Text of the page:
Hey everyone ! A couple of weeks ago it was international camera day. I was looking for a rangefinder type camera preferably one from the 1960's. So I put a request in my camera clubs facebook page hoping one of the older members had one stuck in there closet hadn't used in a while and wanted to part with it. I got one answer from one of the newer members saying he had picked some up in an estate sale but he didn't know anything about them.(he had two) So he said that he would bring them to me at the next club event. So when we had a scavenger hunt he brought out a shoe box with a whole bunch of camera stuff old lenses, meters, and the two cameras. I must be honest I had never seen cameras like this before. They were heavy , square-ish , black , had gears on the out side of them. So I told him I would have to do some research on them he said just take them and let me know what you find out. He said he got them for 20 bucks. So I started my research and found out that one of them was an 1942 Argus C3 Rangefinder and it had a 50mm lens on it. The other one was even older it was a 1939 Argus C2 rangefinder that had a 100mm lens on it. They shot 35mm film and had the nickname the "Brick". Now I have just got back into film and these were 35mm camera's could I clean them up and they work? I got online found operation manuals and learned all I could about them. These are some of the fun facts I found out.
-They were produced from 1938-1966 in Ann Arbor Michigan.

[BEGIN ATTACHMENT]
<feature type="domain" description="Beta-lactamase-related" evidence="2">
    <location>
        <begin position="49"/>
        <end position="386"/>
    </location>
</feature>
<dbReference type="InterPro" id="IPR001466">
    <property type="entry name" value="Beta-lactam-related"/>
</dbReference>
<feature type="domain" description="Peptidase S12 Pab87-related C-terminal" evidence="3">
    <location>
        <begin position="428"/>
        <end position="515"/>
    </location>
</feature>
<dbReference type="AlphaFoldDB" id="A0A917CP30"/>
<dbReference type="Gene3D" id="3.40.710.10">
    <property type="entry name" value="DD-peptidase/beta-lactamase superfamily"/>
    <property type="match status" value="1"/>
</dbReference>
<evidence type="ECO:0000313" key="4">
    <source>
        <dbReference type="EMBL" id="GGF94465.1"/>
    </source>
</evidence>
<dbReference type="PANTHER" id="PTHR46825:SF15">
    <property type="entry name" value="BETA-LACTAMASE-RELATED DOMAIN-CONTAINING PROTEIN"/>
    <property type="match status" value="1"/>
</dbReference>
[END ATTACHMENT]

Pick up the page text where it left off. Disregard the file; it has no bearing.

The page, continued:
-They have interchangeable lenses (but they are a pain to change)
-They had 3 lenses a 35mm, 50mm and 100mm that you could buy for the camera.
-They cost 35 dollars originally which is over 600 dollars in todays money equivalent.
-They are made primarily of Bakelite Plastic and Metal Castings
-They have 2 viewfinders one to focus with and one to compose your shot with
-They have no metering system so you use an external meter or use the Sunny 16 rule to set exposure.
So I cleaned the best looking one out of the bunch the 1942 model and made sure everything worked by using a dummy roll of film that I have to practice loading and advancing the film and shooting the camera. After I felt confident on the operation I loaded it up with fresh film and took it into the back yard. I did find it difficult to get it into focus. The focusing viewfinder and the composure viewfinder are small. And while rewinding the film after I was thorough I only rewound 1/2 of the roll when I opened up the back (oops) and ruined half of the roll. But I developed it anyway and got just a few in focus out of that half of a roll. Hey but it was a 76 year old camera and it worked! Now am I going to use the camera to take photo's? No it will be a shelf decoration but I know it works and it was great fun finding out about it and its history. Oh by the way I asked my photo buddy what he wanted for the camera's and he said I could just keep them he only had 20 bucks in them. Thanks John! So when you find an old camera that you want to put on your shelf for decoration find out all you can about it. Its great fun and you'll enjoy your decoration even more especially when someone ask about them. Get out and Shoot!